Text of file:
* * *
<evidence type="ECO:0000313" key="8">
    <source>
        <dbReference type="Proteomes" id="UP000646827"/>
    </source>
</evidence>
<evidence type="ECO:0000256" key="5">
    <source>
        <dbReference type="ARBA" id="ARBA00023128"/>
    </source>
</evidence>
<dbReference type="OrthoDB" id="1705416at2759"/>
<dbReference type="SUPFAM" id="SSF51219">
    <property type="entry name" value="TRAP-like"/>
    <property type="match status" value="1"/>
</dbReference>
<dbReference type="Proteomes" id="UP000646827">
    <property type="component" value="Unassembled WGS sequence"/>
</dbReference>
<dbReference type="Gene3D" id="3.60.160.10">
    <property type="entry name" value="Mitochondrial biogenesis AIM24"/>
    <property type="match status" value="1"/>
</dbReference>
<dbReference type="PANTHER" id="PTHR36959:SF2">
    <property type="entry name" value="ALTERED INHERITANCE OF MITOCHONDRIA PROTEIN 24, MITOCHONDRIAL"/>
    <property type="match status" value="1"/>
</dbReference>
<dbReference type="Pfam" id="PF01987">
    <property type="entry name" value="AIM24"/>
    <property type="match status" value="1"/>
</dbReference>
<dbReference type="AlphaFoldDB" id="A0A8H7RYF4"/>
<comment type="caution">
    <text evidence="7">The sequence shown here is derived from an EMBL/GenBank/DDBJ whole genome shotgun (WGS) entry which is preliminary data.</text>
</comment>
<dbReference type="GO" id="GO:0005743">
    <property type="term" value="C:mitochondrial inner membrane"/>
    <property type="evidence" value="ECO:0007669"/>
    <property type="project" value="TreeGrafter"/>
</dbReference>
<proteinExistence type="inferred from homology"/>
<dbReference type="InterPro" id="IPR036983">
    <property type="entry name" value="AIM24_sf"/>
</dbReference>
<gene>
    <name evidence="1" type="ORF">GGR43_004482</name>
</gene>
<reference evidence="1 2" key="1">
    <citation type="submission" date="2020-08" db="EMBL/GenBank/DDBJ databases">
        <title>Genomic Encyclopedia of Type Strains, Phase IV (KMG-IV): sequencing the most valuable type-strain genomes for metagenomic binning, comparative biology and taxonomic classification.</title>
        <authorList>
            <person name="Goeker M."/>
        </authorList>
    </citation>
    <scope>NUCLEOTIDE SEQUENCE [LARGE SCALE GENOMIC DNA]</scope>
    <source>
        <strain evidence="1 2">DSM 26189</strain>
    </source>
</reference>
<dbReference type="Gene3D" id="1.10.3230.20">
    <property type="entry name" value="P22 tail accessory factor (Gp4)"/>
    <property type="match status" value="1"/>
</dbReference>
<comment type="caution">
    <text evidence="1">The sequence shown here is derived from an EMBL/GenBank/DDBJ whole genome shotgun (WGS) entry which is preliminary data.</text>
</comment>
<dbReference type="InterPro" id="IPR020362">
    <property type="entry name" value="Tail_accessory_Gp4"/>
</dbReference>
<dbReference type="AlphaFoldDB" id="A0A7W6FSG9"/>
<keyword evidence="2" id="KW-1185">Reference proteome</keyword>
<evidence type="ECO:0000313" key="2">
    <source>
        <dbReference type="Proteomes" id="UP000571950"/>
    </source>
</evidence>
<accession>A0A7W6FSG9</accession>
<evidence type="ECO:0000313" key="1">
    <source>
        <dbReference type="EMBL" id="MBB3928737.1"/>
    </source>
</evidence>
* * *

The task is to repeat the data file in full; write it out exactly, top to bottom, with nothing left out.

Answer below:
<evidence type="ECO:0000313" key="8">
    <source>
        <dbReference type="Proteomes" id="UP000646827"/>
    </source>
</evidence>
<evidence type="ECO:0000256" key="5">
    <source>
        <dbReference type="ARBA" id="ARBA00023128"/>
    </source>
</evidence>
<dbReference type="OrthoDB" id="1705416at2759"/>
<dbReference type="SUPFAM" id="SSF51219">
    <property type="entry name" value="TRAP-like"/>
    <property type="match status" value="1"/>
</dbReference>
<dbReference type="Proteomes" id="UP000646827">
    <property type="component" value="Unassembled WGS sequence"/>
</dbReference>
<dbReference type="Gene3D" id="3.60.160.10">
    <property type="entry name" value="Mitochondrial biogenesis AIM24"/>
    <property type="match status" value="1"/>
</dbReference>
<dbReference type="PANTHER" id="PTHR36959:SF2">
    <property type="entry name" value="ALTERED INHERITANCE OF MITOCHONDRIA PROTEIN 24, MITOCHONDRIAL"/>
    <property type="match status" value="1"/>
</dbReference>
<dbReference type="Pfam" id="PF01987">
    <property type="entry name" value="AIM24"/>
    <property type="match status" value="1"/>
</dbReference>
<dbReference type="AlphaFoldDB" id="A0A8H7RYF4"/>
<comment type="caution">
    <text evidence="7">The sequence shown here is derived from an EMBL/GenBank/DDBJ whole genome shotgun (WGS) entry which is preliminary data.</text>
</comment>
<dbReference type="GO" id="GO:0005743">
    <property type="term" value="C:mitochondrial inner membrane"/>
    <property type="evidence" value="ECO:0007669"/>
    <property type="project" value="TreeGrafter"/>
</dbReference>
<proteinExistence type="inferred from homology"/>
<dbReference type="InterPro" id="IPR036983">
    <property type="entry name" value="AIM24_sf"/>
</dbReference>
<gene>
    <name evidence="1" type="ORF">GGR43_004482</name>
</gene>
<reference evidence="1 2" key="1">
    <citation type="submission" date="2020-08" db="EMBL/GenBank/DDBJ databases">
        <title>Genomic Encyclopedia of Type Strains, Phase IV (KMG-IV): sequencing the most valuable type-strain genomes for metagenomic binning, comparative biology and taxonomic classification.</title>
        <authorList>
            <person name="Goeker M."/>
        </authorList>
    </citation>
    <scope>NUCLEOTIDE SEQUENCE [LARGE SCALE GENOMIC DNA]</scope>
    <source>
        <strain evidence="1 2">DSM 26189</strain>
    </source>
</reference>
<dbReference type="Gene3D" id="1.10.3230.20">
    <property type="entry name" value="P22 tail accessory factor (Gp4)"/>
    <property type="match status" value="1"/>
</dbReference>
<comment type="caution">
    <text evidence="1">The sequence shown here is derived from an EMBL/GenBank/DDBJ whole genome shotgun (WGS) entry which is preliminary data.</text>
</comment>
<dbReference type="InterPro" id="IPR020362">
    <property type="entry name" value="Tail_accessory_Gp4"/>
</dbReference>
<dbReference type="AlphaFoldDB" id="A0A7W6FSG9"/>
<keyword evidence="2" id="KW-1185">Reference proteome</keyword>
<evidence type="ECO:0000313" key="2">
    <source>
        <dbReference type="Proteomes" id="UP000571950"/>
    </source>
</evidence>
<accession>A0A7W6FSG9</accession>
<evidence type="ECO:0000313" key="1">
    <source>
        <dbReference type="EMBL" id="MBB3928737.1"/>
    </source>
</evidence>